Bloom, A. A., Palmer, P. I., Fraser, A. & Reay, D. S. Seasonal variability of tropical wetland CH4 emissions: the role of the methanogen-available carbon pool. Biogeosciences 9, 2821–2830 (2012).

  12. 12.

    Koven, C. et al. Permafrost carbon-climate feedbacks accelerate global warming. Proc. Natl Acad. Sci. USA 108, 14769–14774 (2011).

  13. 13.

    Cox, P. M. et al. Sensitivity of tropical carbon to climate change constrained by carbon dioxide variability. Nature 494, 341–344 (2013).

  14. 14.

    Nisbet, E. G. et al. Rising atmospheric methane: 2007–2014 growth and isotopic shift. Global Biogeochem. Cycles 30, 1356–1370 (2016).

  15. 15.

    Schwietzke, S. et al. Upward revision of global fossil fuel methane emissions based on isotope database. Nature 538, 88–91 (2016).

  16. 16.

    Turner, A. J. et al. A large increase in US methane emissions over the past decade inferred from satellite data and surface observations. Geophys. Res. Lett. 43, 2218–2224 (2016).

  17. 17.

    Bruhwiler, L. M. et al. US CH4 emissions from oil and gas production: have recent large increases been detected? J. Geophys. Res. Atmos. 122, 4070–4083 (2017).

  18. 18.

    Turner, A. J., Frankenberg, C., Wennberg, P. & Jacob, D. Ambiguity in the causes for decadal trends in atmospheric methane and hydroxyl. Proc. Natl Acad. Sci. USA 114, 5367–5372 (2017).

  19. 19.

    Rigby, M. et al. Role of atmospheric oxidation in recent methane growth. Proc. Natl Acad. Sci. USA 114, 5373–5377 (2017).

  20. 20.

    Kirschke, S. et al. Three decades of global methane sources and sinks. Nat. Geosci. 6, 813–8213 (2013).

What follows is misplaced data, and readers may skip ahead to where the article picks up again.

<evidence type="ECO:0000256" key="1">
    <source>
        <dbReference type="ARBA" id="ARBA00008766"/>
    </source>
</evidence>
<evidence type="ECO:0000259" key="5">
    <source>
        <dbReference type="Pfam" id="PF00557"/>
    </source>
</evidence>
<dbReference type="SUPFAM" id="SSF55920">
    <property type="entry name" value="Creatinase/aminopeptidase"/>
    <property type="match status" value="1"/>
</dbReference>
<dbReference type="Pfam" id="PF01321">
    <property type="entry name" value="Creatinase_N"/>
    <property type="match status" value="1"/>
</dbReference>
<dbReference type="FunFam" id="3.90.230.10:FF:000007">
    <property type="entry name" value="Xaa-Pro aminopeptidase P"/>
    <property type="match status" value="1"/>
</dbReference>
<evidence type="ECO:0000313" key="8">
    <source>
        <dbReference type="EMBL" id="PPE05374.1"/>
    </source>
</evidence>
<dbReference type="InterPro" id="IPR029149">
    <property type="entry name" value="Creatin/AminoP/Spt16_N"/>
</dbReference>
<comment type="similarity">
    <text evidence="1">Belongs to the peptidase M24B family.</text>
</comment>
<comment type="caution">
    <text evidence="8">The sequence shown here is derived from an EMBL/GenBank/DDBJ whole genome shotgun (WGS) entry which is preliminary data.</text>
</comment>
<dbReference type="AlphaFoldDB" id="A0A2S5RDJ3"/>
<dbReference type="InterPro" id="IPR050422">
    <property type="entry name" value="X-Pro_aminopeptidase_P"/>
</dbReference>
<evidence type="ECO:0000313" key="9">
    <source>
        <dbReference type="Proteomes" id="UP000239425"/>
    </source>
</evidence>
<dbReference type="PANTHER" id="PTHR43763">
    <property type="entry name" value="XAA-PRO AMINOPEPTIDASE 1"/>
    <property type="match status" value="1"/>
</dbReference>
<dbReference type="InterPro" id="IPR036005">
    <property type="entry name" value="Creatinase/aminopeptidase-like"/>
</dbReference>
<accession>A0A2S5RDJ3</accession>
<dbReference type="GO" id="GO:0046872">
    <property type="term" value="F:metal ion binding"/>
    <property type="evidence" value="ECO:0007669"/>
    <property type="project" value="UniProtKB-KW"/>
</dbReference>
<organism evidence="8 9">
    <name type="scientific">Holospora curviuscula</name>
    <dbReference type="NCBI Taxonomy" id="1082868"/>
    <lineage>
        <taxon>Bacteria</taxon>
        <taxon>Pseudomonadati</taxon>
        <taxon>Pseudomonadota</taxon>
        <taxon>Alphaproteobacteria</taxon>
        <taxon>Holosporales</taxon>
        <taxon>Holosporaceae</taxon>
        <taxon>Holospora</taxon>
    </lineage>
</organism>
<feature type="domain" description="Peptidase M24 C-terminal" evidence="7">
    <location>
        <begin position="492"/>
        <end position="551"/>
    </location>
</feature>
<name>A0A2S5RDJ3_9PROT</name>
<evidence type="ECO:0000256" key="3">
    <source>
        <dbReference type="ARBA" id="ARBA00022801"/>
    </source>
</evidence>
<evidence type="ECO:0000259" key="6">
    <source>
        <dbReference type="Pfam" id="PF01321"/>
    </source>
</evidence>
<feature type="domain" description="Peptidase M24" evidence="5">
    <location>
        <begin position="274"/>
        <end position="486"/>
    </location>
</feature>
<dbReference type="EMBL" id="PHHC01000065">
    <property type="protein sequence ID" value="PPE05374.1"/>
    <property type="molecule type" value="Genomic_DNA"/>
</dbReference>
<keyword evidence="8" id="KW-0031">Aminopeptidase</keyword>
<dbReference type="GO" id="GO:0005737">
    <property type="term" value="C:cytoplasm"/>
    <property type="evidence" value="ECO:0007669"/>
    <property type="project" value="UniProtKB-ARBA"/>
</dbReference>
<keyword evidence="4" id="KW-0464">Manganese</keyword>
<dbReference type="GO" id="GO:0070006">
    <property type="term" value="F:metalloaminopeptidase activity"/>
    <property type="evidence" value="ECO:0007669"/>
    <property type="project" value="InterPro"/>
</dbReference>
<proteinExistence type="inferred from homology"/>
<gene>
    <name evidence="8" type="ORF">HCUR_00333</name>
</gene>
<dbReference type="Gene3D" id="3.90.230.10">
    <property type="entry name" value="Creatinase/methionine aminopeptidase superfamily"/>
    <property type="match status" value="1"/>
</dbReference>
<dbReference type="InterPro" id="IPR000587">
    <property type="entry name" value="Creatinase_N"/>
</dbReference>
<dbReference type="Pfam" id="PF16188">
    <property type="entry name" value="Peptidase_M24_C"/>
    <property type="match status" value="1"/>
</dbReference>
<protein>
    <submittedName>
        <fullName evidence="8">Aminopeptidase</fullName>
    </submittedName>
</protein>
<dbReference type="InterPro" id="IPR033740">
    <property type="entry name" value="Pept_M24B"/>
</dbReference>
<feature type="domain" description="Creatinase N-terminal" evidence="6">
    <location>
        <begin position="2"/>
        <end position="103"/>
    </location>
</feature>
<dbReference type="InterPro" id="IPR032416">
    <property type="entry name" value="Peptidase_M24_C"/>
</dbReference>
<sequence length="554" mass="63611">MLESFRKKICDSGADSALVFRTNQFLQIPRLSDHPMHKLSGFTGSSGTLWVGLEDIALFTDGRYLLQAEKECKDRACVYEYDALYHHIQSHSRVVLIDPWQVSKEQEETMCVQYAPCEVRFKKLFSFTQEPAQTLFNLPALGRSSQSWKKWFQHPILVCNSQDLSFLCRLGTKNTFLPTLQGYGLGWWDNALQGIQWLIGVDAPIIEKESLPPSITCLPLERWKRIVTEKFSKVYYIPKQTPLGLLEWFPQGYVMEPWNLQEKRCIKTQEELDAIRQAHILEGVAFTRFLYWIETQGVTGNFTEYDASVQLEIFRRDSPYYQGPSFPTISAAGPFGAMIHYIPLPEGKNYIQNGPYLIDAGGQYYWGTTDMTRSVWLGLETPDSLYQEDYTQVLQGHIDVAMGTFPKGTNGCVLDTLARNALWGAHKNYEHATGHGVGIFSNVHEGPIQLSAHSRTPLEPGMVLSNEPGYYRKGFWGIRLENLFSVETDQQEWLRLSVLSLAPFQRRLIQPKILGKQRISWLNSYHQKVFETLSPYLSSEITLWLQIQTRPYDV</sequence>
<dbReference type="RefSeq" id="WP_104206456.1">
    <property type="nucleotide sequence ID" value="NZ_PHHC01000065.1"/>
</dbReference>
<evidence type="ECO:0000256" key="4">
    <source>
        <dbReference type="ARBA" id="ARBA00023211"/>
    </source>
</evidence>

21. 21.

    Saunois, M. et al. The global methane budget 2000–2012. Earth Syst. Sci. Data Discuss. 8, 697–751 (2016).

  22. 22.

    van Leeuwen, T. T. & van der Werf, G. R. Spatial and temporal variability in the ratio of trace gases emitted from biomass burning. Atmos. Chem. Phys. 11, 3611–3629 (2011).

  23. 23.

    Van Der Werf, G. R. et al. Global fire emissions and the contribution of deforestation, savanna, forest, agricultural, and peat fires (1997–2009). Atmos. Chem. Phys. 10, 11707–11735 (2010).

  24. 24.

    Randerson, J. T., Chen, Y., van der Werf, G. R., Rogers, B. M. & Morton, D. C. Global burned area and biomass burning emissions from small fires. J. Geophys. Res. 10.1029/2012JG002128 (2012).

  25. 25.

    Bloom, A. A. et al. Remote-sensing constraints on South America fire traits by Bayesian fusion of atmospheric and surface data. Geophys. Res. Lett. 41, 1329–1335 (2015).

  26. 26.

    Field, R. D. et al. Indonesian fire activity and smoke pollution in 2015 show persistent nonlinear sensitivity to El Niño-induced drought. Proc. Natl Acad. Sci. USA 113, 9204–9209 (2016).

  27. 27.

    Bousquet, P. et al. Contribution of anthropogenic and natural sources to atmospheric methane variability. Nature 443, 439–443 (2006).

  28. 28.

    Worden, J. et al. El Niño, the 2006 indonesian peat fires, and the distribution of atmospheric methane. Geophys. Res. Lett. 40, 1 (2013).